“I Gave my Teenager a Credit Card” would make a great title for a horror movie. Most parents shudder at the thought — though surprisingly, one in five teenagers reportedly uses a credit card nowadays. In these times of economic stress, it’s more important than ever for families to eliminate rash spending — which, let’s face it, is what happens when teens get hold of plastic.
So what do you do if you want your teenager to have an alternative to cash, and freedom from the embarrassment of being trailed by Mom or Dad every time they enter RadioShack to buy a new pair of headphones for their iPod?
The answer is a new form of plastic — the prepaid debit card. Discover’s recently launched Current card is one example; another is the Visa Buxx or Mastercard’s Allow, which have been around for a few years. These cards all work in roughly the same way: parents load the card up from their bank account or credit card (if your teenager has a job, she can load her wages by direct deposit), and your child spends the money but cannot exceed the card amount.
Parents can set daily, weekly, or monthly spending limits or a per-transaction spending limit. You can also block spending at certain types of store. Most usefully, you can track your child’s spending online and through email and text message alerts.
Discover, like Visa, markets its card as an educational tool as much as a spending tool. “The Current card is a great option for parents who want to teach teens financial responsibility and gain peace of mind with knowing when and where their children spend money,” says Discover spokesperson Mike Boush.
The theory is that by being able to monitor what your children spend, and where they spend it, you can have meaningful conversations with them about wise and not-so-wise purchases, and how allowances can be quickly swallowed up by the odd $8 latte or multiple iTunes downloads.
Brooklyn mother Mary Most raves about the PayPal debit cards she acquired for her children, Skylar (15) and Melody (13). “It suits our needs perfectly,” says Most. “They don’t have to carry cash and can shop for anything they need, from lunch or a Jamba Juice, to new sneakers. I get an alert if they need to spend more than my specified limit at one location (so no $200 sneakers unless I say okay), but it’s flexible, so if I’ve specified a $40 limit and it comes out to $42, it’ll go through — which is convenient. Plus I have a record of everything they’ve bought, so they know their spending is being monitored.”
As Laura Levine of the Jump$tart Coalition points out, whether prepaid debit cards really operate as a teaching tool for teenagers depends on the parents themselves. “Simply giving your teenagers the card and turning them loose is not necessarily going to teach them about money management,” she says. “And they're not necessarily ‘training’ for credit cards, because they don't introduce the concepts of debt, interest, and making payments.”
However, Levine continues: “Parents who are already teaching their older kids about money management can use prepaid debit cards to offer the kids some controlled experience in managing their money and making independent decisions.”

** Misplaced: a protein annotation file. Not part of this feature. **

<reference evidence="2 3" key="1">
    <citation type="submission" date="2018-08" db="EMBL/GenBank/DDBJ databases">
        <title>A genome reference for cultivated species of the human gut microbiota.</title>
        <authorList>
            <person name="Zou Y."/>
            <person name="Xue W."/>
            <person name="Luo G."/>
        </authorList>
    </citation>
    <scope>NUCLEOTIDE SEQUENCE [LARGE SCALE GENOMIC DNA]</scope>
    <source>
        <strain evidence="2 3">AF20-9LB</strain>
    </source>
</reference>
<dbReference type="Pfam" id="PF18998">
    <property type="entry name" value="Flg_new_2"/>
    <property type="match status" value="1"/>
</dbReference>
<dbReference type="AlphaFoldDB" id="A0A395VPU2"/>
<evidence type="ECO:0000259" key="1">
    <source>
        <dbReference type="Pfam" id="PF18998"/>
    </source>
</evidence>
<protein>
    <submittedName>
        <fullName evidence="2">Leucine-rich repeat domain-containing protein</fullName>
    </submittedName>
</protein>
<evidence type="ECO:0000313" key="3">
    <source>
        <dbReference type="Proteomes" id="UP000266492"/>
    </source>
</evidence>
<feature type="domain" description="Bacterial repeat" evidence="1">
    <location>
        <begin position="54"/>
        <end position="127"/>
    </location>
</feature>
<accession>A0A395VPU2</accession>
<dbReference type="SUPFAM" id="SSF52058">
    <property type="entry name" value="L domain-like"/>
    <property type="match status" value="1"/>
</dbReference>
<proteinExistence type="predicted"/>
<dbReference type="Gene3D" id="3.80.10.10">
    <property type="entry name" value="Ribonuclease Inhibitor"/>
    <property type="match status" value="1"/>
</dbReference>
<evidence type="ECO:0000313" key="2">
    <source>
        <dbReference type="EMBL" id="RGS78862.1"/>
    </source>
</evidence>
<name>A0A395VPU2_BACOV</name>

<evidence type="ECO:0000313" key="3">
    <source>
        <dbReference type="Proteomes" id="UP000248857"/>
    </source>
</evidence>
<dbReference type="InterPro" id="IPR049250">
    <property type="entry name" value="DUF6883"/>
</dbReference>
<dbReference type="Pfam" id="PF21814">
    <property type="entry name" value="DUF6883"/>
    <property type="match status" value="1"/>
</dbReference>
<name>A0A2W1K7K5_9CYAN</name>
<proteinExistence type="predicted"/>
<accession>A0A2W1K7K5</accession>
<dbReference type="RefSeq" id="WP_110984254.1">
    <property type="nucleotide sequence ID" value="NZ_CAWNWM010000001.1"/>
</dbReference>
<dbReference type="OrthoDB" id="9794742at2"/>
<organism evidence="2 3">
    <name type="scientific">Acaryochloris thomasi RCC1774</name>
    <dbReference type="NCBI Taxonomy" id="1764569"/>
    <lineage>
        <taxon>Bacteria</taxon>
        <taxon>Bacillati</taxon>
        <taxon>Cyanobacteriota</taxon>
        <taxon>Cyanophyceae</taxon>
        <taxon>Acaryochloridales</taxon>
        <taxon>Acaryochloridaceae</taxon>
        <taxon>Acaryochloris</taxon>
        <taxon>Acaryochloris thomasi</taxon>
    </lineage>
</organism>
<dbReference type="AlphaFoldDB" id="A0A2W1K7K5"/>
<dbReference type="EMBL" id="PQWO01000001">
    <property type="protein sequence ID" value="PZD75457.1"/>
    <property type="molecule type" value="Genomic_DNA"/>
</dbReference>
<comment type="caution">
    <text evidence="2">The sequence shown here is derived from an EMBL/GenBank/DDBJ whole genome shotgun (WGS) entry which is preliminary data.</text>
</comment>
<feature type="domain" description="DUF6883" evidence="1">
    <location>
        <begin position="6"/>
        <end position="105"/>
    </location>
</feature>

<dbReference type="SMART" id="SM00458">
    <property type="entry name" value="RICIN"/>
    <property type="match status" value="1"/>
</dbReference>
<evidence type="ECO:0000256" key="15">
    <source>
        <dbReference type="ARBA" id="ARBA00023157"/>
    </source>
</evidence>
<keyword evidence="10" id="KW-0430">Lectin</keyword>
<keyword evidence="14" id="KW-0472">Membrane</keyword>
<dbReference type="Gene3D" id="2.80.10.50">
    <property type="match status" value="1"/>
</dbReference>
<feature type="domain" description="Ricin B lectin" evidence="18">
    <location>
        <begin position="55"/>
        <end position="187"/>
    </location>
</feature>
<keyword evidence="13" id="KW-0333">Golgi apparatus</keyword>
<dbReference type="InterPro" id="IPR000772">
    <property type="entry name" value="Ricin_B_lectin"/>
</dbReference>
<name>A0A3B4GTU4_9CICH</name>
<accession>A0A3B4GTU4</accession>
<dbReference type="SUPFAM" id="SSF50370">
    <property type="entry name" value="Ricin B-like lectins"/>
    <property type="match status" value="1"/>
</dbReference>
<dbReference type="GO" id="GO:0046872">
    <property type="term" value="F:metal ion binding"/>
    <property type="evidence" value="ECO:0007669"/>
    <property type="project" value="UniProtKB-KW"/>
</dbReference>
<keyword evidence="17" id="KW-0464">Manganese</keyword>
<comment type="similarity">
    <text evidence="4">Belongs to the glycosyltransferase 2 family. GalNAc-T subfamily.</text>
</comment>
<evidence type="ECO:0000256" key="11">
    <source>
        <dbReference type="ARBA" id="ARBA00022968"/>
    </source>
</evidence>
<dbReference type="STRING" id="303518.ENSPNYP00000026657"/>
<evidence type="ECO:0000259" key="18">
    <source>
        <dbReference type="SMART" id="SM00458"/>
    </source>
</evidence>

It’s important to remember that prepaid debit cards, like any bankcards, are not free. When shopping for one, look closely at monthly or annual charges, application charges, and loading fees to figure out exactly what your costs will be.
Perhaps in the end though, it’s the convenience and freedom from anxiety that these cards offer over cash that makes them so appealing to parents and teenagers alike. The cards tend to offer zero fraud liability, so if it they are ever lost or stolen, the holder is protected.
Says Mary Most, “My kids both commute from Brooklyn to schools in Manhattan via subway, so I’m happy — and so are they — that they’re not carrying cash. They love the freedom, and I love the accountability.”
KIRSTEN DENKER is a writer and a mother of two who lives in Park Slope.
Tips on Teens and Credit
Almost two-thirds of college undergraduates get their first credit card by the age of 19, and in 2003 it was reported that 45 percent of college students were in credit card debt — by an average of $3,066. The National Foundation for Credit Counseling (NFCC) advises that teens should use prepaid or debit cards wherever possible, but that if they are going to use credit cards they should follow these tips.
• Shop around for the best card, taking into account five things: APR, annual fee, length of grace period, penalty fees, and the method of calculating the balance.
• Set up a budget and keep track of spending, just as if they were using their checking account.
• Never max out a credit card; if possible, use it just for emergencies.
• Be aware of the risk of credit fraud, i.e., be careful about giving out their number, and never lend their card to anyone.
• Explain how important it is to establish and maintain good credit. (Anyone can order a credit report online at www.annualcreditreport.com or by calling 1-877 322 8228).
For further help or to talk to an NFCC-certified credit counselor, call 1-800-388 2227.